“Unfortunately, I don’t have anything interesting, intelligent or even funny to say.”
That’s no small statement from Wences Casares, the man often credited with waking up Silicon Valley to the opportunity of cryptocurrency. Indeed, Casares’ loss for words appears to be one shared by early adopters and long-time technology enthusiasts as the price of bitcoin approaches $10,000.
He told CoinDesk:
“It certainly feels like we are seeing a decisive shift from the early adopter phase of digital currency into the mainstream phase.”
Others, like author and investor William Mougayar, called bitcoin’s growth “expected” given its positioning as an “entry point” into the world of cryptocurrencies for many investors, though he said interest is likely to spread into an increasingly diverse market.
“Bitcoin has had an incredible momentum that is both psychological and technical. This might be the tipping point for mainstream adoption,” he said.
Though most of those queried by CoinDesk suggested that they see the rising price as positive, there was also a sense – notable among experts – that the market is moving into a phase destined to buck predictions.
Thomas France, a multi-year veteran of the industry and co-founder of the Ledger wallet, didn’t even go so far as to call himself a market expert in remarks, emphasizing that whatever might be said about the cryptocurrency, the numerical evidence is perhaps enough.
“I see the global market cap of crypto as very, very small compared to its true potential,” France said.
Too much too soon?
Still, less common were those who sought to suggest that the surging price of bitcoin, up nearly 900 percent on the year, may trigger increasing scrutiny on its markets and practices.
Guy Corem, a long-time bitcoin mining company CEO and the founder of a new alternative cryptocurrency startup, DAGLabs, couldn’t quite shake his bad feelings about the market even with the $10,000 level in the offing.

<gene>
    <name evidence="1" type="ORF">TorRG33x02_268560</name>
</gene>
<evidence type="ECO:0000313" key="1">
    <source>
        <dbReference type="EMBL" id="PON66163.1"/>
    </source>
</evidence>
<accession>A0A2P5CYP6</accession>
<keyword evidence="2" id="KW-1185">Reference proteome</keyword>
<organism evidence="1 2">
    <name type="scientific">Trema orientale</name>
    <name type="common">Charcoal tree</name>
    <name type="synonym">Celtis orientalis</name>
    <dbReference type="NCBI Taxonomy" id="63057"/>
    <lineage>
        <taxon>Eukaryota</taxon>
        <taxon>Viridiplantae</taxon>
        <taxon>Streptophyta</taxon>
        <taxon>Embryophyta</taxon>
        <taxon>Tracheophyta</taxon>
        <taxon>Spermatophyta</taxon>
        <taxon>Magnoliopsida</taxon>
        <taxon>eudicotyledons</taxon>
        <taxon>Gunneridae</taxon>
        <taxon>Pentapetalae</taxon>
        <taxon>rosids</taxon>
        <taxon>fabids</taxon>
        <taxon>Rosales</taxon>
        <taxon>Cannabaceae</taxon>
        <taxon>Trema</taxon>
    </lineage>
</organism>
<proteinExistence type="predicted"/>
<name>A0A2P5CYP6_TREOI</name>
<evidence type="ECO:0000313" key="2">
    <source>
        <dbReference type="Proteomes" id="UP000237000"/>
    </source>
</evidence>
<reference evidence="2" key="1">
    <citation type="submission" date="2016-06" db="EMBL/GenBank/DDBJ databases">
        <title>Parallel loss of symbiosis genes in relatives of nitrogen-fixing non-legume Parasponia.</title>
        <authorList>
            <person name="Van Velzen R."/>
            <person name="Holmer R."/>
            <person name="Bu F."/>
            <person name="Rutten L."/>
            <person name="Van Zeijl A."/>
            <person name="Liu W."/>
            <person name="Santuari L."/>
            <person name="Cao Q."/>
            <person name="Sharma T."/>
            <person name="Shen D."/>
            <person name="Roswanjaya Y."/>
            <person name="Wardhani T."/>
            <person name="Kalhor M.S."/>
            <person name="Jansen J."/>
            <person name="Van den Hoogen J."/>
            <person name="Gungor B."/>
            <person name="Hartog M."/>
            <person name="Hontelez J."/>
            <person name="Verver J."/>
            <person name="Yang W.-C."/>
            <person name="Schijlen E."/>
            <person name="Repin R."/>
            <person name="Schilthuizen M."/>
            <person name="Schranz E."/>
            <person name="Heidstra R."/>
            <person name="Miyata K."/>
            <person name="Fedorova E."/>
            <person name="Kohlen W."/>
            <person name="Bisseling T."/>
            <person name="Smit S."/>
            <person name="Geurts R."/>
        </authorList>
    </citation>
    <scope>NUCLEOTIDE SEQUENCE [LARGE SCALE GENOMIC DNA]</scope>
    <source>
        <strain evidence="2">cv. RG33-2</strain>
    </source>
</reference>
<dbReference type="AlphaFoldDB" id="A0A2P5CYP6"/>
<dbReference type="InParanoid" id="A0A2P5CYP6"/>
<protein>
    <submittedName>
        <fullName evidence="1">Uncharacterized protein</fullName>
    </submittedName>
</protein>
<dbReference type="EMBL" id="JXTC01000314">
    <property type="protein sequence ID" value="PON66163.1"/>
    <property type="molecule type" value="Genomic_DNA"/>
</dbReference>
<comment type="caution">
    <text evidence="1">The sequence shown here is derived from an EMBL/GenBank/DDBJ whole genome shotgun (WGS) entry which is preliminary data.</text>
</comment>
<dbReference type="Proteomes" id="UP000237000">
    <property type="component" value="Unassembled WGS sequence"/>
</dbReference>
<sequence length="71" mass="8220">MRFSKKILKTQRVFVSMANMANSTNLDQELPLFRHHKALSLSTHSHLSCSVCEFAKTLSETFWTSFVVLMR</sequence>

While he acknowledged his excitement, and what he called the “clear demand” of new buyers seeking to allocate capital, Corem worried about possible reactions.
“I am just worried that the rate of growth is too fast and may trigger government’s response,” he added.
In particular, he hinted at fears that cryptocurrency exchanges could be cut off from access to U.S. dollars, or other major fiat currencies that currently provide the avenue for onboarding to new users.
Micky Malka, a veteran investor in the sector and former board member of the non-profit Bitcoin Foundation, also struck a subdued tone, calling $10,000 largely a “symbolic number” – though one he said has arrived faster than his expectations.
“[I’m] already surprised with the speed, especially knowing that it’s still not ready for every person in the world to access it,” he said.
Too early to count?
That said, more active traders were perhaps less convinced $10,000 will be a benchmark exceeded with any degree of ease, owing to the fact it has loomed so large in the sector’s psyche.
Arthur Hayes, founder of bitcoin derivatives platform BitMEX, said he believes that the price barrier is likely to be significant for traders because of this, and thus, is not one that will be breached lightly.
“I don’t expect it to be convincingly taken on the first attempt. That being said, I do believe that by year-end, it will fall,” he said.
BTC VIX, organizer of the bitcoin trading forum Whale Club, expressed his belief that the market is in “bubble times,” and hinted that he is looking to assess the next assets traders may identify in order to increase gains in the market.
Others, however, appeared content to let the market evolve come what may.
When asked if a push above $10,000 was likely, trader Tuur Demeester responded succinctly:
“I wouldn’t bet against it.”
Disclosure: CoinDesk is a subsidiary of Digital Currency Group, which has an ownership stake in Circle.
Bitcoin and gears image via Shutterstock